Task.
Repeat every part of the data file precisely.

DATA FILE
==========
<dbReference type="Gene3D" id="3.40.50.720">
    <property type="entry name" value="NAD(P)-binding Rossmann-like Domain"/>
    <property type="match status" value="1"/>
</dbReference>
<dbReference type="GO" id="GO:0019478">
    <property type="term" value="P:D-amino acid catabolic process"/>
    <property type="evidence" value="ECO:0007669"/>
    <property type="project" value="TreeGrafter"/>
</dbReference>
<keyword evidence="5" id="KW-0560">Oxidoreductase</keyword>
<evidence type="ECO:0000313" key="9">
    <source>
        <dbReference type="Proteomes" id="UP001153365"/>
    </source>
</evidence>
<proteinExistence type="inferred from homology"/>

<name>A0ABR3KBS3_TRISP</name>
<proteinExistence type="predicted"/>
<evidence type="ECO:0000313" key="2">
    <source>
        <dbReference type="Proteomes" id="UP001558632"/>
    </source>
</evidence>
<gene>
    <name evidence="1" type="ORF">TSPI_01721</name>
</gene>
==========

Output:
<dbReference type="Gene3D" id="3.40.50.720">
    <property type="entry name" value="NAD(P)-binding Rossmann-like Domain"/>
    <property type="match status" value="1"/>
</dbReference>
<dbReference type="GO" id="GO:0019478">
    <property type="term" value="P:D-amino acid catabolic process"/>
    <property type="evidence" value="ECO:0007669"/>
    <property type="project" value="TreeGrafter"/>
</dbReference>
<keyword evidence="5" id="KW-0560">Oxidoreductase</keyword>
<evidence type="ECO:0000313" key="9">
    <source>
        <dbReference type="Proteomes" id="UP001153365"/>
    </source>
</evidence>
<proteinExistence type="inferred from homology"/>

<name>A0ABR3KBS3_TRISP</name>
<proteinExistence type="predicted"/>
<evidence type="ECO:0000313" key="2">
    <source>
        <dbReference type="Proteomes" id="UP001558632"/>
    </source>
</evidence>
<gene>
    <name evidence="1" type="ORF">TSPI_01721</name>
</gene>